Doctor Strange delivers a satisfying origin story for the Sorcerer Supreme while drawing upon the comic book visuals in an entertaining way.
Dr. Stephen Strange (Benedict Cumberbatch) is certainly one of the world’s best neurosurgeons. Well, he was until he ended up in an awful car accident. His former girlfriend and fellow co-worker, Dr. Christine Palmer (Rachel McAdams), tries her best to help him move forward. Unfortunately, he’s every bit as stubborn and won’t mind wiping out his finances in the process of undergoing surgeries.
While Marvel heroes tend to get their powers as a result of some sort of freak accident, Strange isn’t exactly one of them. Once he learns about Jonathan Pangborn (Benjamin Bratt) and how this former paraplegic got his legs back, Strange ends up traveling to Kamar-Taj. Strange soon discovers that this world isn’t what it seems. This enclave–it turns out–is working to defeat dark forces. It’s here where the Ancient One (Tilda Swinton) teaches Strange about this new reality.
As is the usual case, there’s somebody working to destroy them. In this case, it’s one of the Ancient One’s former students, Kaecilius (Mads Mikkelsen). Believing that the Ancient One is holding him back, Kaecilius takes matters into his own hands. It’s up to Strange, Karl Mordo (Chiwetel Ejiofor), and Wong (Benedict Wong) to save the day.
When we finally enter the additional dimensions, the film becomes quite colorful to say the least. If you’re familiar with the comics, it’s not a surprise. The look here is a fantastic tribute to the likes of Steve Ditko and other artists who followed. The visual effects as a whole are quite stunning to say the least. Watching the action scenes unfold becomes something else entirely! Compared to the earlier Marvel films, Doctor Strange breaks new ground in quite a big way. What this film has–that the earlier film’s don’t–is that Marvel is tackling the world of the supernatural for the first time.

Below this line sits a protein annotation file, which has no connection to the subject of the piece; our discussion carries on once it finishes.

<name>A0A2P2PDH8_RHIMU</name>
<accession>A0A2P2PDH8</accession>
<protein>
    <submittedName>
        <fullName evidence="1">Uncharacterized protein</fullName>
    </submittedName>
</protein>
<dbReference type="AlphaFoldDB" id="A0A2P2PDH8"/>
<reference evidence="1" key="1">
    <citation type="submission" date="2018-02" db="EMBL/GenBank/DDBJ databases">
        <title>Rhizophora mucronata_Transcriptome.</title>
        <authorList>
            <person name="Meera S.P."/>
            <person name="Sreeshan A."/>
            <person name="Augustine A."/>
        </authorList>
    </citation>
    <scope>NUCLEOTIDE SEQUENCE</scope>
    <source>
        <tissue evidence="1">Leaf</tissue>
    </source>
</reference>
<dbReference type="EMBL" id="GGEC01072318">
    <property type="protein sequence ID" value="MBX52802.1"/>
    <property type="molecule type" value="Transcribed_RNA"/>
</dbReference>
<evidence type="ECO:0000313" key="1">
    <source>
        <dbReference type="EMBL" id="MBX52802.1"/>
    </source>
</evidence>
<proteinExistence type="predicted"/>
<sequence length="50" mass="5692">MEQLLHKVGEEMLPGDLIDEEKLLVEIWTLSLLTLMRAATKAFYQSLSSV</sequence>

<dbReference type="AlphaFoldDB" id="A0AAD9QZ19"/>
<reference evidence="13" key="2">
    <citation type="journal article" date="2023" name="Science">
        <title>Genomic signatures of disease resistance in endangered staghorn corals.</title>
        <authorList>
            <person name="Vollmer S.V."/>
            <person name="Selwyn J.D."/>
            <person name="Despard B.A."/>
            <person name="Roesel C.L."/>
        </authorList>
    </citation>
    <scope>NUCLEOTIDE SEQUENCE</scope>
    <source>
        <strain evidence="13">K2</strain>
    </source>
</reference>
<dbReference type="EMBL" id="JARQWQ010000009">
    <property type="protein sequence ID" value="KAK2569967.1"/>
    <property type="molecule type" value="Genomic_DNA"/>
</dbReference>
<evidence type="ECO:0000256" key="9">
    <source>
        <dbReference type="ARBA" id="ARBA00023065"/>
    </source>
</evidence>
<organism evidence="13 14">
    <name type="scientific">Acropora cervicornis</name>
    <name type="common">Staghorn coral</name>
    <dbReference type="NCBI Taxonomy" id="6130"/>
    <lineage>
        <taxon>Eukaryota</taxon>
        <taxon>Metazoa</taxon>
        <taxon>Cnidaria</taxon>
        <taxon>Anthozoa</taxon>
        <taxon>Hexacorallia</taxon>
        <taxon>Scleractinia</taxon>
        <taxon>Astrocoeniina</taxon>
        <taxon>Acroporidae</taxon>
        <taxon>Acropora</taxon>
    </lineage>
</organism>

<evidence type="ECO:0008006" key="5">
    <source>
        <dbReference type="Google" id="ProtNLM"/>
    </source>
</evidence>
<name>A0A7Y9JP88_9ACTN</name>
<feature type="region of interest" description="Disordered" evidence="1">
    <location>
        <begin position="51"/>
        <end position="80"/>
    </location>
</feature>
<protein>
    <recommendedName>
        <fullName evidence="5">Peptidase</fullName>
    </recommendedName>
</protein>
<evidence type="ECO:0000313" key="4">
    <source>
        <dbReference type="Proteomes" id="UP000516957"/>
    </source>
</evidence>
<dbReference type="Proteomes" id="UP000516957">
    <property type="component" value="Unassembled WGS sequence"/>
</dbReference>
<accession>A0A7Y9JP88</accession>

The film also manages to accomplish another thing here. It introduces us to the Eye of Agamotto–one of the few Infinity Stones. This one has the ability to bend time. Dr. Strange finds himself using the stone’s power more than once. One of those times is certainly playing for laughs.
I’ll say this about Tilda Swinton. She’s a solid actress but there’s certainly an issue with casting her if we’re staying true to the comics. Swinton portrays the Ancient One. In the comics, this character predates Strange’s role as Sorcerer Supreme. If they had an Asian person play the role, there would probably be a fine line regarding stereotypes. This doesn’t take away the whitewashing of the role but ultimately, it’s a lose-lose situation.
Meanwhile, the two scenes during the credits tease the future. The mid-credits scene teases Doctor Strange’s involvement in Thor: Ragnarok. The last scene teases Mordo’s role as a villain/rival/enemy going forward in the franchise.
While Doctor Strange sets up the Multiverse, the film does so in a visually splendid manner.
DIRECTOR: Scott Derrickson
SCREENWRITERS: Jon Spaihts and Scott Derrickson & C. Robert Cargill
CAST: Benedict Cumberbatch, Chiwetel Ejiofor, Rachel McAdams, Benedict Wong, Michael Stuhlbarg, Benjamin Bratt, Scott Adkins, with Mads Mikkelsen and Tilda Swinton